I quit playing Little League when I was 11. I never excelled at baseball as a child, and fifteen years after my final season, some of the things I remember most are that I struck out fairly often, I was a decent outfielder, and maybe once a season, I could hit a fluke triple. I do not trace my favorite childhood experiences to Little League. I treasure memories of going to Candlestick Park, playing epic Wiffle Ball games with my dad in our driveway, and accumulating tons of baseball cards before I understood their value. It’s harder to get nostalgic about mediocrity.
A lot of ballplayers aren’t very good starting out, like Dale Murphy who once said in a book for children, “I’m glad my appetite for trying wasn’t quenched after my first season in Little League when I struck out most of the time. I loved the game and I had fun playing it. I didn’t really realize that I had had a bad season.”
In sixth grade, I had a bad season. My teacher assigned an average of two hours of homework a night to prepare my class for middle school, and while I later aced seventh grade, my passion for playing baseball died. Twice a week in the spring of sixth grade, I sat three out of every six innings on the bench for my team, and it began to seem like a waste of time I needed for homework. I never played another season.
So it was with some excitement and trepidation that I greeted an invitation to join an adult softball team this year. I wondered if I’d be a different player with the strength of a grown man, or if this would merely be a continuance of my crappy childhood career. It turned out to be a little of both.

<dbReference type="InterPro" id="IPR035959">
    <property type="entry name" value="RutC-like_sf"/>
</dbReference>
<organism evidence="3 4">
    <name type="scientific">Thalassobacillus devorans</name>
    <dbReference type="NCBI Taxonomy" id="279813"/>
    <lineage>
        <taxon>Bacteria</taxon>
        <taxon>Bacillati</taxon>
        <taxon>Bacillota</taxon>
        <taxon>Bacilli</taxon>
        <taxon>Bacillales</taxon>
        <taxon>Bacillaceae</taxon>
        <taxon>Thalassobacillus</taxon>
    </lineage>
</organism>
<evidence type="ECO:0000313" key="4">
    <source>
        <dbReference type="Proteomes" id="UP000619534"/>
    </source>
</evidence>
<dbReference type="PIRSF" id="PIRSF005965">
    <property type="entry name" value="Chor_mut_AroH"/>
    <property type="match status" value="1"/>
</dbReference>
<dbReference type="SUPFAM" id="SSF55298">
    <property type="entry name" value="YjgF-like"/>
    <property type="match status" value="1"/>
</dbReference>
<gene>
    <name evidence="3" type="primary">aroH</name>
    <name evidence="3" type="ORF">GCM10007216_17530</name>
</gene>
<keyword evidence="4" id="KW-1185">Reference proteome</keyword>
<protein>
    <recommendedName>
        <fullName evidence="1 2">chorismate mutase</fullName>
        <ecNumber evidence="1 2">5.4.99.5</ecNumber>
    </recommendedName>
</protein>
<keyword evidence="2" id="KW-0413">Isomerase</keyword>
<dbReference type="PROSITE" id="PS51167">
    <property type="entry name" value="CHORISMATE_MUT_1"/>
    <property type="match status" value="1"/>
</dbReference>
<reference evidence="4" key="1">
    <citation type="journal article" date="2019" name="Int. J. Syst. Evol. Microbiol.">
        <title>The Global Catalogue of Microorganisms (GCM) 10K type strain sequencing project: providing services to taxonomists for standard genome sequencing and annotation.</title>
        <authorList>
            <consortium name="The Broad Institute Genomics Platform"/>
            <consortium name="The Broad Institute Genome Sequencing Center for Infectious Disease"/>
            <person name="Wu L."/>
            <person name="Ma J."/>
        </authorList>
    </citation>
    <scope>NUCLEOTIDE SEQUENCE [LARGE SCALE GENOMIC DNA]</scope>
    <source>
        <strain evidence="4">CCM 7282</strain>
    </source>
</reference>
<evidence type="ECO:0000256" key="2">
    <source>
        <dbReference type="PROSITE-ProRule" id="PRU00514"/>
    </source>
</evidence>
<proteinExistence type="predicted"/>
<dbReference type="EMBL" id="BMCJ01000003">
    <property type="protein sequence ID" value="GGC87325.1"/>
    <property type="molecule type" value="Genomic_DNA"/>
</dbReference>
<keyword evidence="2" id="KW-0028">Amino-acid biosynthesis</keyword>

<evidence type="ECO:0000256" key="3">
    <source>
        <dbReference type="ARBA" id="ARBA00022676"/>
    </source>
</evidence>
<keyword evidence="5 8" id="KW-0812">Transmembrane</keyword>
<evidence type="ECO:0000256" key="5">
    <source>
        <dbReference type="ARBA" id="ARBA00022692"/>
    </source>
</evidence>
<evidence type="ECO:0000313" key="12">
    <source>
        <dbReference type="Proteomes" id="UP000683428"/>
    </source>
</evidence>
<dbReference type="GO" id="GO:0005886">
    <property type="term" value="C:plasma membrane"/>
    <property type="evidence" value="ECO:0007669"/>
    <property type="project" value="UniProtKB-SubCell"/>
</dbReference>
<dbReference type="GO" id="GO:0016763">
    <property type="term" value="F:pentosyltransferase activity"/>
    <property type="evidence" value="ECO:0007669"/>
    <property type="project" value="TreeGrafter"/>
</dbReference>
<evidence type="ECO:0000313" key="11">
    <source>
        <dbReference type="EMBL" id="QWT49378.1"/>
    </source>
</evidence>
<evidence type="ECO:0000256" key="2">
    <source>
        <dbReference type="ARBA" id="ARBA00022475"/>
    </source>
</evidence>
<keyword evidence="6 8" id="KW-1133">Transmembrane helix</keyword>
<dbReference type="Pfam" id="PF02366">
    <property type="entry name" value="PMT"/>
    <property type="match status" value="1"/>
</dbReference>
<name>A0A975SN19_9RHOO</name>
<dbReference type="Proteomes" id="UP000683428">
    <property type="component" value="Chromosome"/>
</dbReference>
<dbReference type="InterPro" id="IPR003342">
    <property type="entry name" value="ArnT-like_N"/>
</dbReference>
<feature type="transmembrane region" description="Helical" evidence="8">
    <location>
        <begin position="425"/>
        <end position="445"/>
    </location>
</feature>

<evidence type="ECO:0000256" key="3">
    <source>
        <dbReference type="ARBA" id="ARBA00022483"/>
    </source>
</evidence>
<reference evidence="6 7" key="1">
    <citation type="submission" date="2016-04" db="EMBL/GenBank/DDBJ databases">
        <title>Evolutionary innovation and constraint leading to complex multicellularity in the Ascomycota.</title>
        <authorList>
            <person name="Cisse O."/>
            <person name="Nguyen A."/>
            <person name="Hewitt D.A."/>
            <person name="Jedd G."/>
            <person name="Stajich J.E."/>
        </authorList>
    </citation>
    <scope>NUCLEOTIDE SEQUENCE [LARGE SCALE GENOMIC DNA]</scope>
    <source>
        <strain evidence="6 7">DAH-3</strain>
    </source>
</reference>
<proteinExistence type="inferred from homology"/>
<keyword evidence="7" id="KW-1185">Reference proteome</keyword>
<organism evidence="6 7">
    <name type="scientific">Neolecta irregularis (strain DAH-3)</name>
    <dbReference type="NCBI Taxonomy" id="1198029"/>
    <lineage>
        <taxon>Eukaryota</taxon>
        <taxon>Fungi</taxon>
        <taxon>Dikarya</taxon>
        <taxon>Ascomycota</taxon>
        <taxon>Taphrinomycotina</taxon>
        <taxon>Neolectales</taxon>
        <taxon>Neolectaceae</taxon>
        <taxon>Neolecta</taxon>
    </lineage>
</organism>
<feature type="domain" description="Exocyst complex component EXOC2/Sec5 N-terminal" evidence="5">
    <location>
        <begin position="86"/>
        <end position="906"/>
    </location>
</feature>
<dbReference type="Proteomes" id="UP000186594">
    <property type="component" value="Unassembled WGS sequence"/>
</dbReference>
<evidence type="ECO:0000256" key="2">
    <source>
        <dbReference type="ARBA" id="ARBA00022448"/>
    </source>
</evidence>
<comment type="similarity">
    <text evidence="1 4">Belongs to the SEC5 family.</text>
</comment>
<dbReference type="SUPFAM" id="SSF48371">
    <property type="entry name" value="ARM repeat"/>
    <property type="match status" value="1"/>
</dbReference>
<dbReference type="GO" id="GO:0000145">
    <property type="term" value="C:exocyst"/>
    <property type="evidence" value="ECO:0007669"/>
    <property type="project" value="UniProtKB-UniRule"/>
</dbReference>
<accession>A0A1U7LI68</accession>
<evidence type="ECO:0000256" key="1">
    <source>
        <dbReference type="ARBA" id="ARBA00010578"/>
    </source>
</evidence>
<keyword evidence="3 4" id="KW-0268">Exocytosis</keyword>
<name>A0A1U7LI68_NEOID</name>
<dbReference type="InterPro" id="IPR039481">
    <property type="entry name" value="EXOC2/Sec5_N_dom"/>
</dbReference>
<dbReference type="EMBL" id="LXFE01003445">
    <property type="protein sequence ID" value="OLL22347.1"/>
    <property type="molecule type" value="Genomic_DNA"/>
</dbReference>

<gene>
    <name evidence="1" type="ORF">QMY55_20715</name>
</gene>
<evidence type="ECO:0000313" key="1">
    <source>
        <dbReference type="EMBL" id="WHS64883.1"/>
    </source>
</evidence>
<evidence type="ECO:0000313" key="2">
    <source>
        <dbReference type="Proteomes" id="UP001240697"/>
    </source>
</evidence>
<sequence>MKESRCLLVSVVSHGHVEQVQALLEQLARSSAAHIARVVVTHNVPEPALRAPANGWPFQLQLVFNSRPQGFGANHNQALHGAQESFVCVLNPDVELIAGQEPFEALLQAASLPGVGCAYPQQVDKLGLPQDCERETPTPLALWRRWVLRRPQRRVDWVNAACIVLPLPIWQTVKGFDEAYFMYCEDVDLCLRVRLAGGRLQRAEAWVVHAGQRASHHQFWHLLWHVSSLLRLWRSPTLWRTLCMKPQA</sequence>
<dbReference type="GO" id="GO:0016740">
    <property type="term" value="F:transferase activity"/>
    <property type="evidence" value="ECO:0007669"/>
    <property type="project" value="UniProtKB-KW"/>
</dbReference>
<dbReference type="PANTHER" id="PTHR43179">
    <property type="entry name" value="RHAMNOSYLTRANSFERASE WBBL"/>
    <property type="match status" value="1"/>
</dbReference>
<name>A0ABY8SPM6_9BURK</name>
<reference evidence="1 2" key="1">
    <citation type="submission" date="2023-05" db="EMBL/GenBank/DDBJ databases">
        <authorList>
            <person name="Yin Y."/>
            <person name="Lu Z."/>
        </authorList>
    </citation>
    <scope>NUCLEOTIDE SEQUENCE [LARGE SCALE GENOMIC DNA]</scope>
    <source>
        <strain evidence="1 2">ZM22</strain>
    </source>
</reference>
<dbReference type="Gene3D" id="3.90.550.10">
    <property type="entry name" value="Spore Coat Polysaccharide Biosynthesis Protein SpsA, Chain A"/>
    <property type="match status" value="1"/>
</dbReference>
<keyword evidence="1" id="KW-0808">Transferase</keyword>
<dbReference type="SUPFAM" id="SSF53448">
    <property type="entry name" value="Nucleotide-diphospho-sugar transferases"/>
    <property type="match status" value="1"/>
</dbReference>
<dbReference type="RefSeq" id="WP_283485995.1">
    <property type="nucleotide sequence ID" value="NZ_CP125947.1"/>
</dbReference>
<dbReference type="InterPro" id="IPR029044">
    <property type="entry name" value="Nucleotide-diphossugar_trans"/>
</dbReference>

I still sat the bench about half the time, partly because we were a co-ed team who needed to keep a certain amount of female players on-field, and we had more male players than we knew what to do with. I also still wasn’t a very good hitter, at least early in the season when I struck out swinging a few times, which is embarrassing in a slow-pitch league. For a time this year, it was like I was 11 all over again, and I sometimes resented giving half my Sundays to games or practices. Even as I’m in my 20s and relatively unencumbered, my life is busy.
I’m glad I didn’t quit the softball team. I improved as the season progressed, up to my final at-bat. We were in our tournament elimination game on Sunday, and I came to the plate in the last inning with two outs, our team down 12-9, and the bases loaded. I smacked a two-run single and represented the winning run, though I got stranded at second base, and we lost.
Regardless, it’s the kind of experience that will keep a player coming out. I look forward to next year.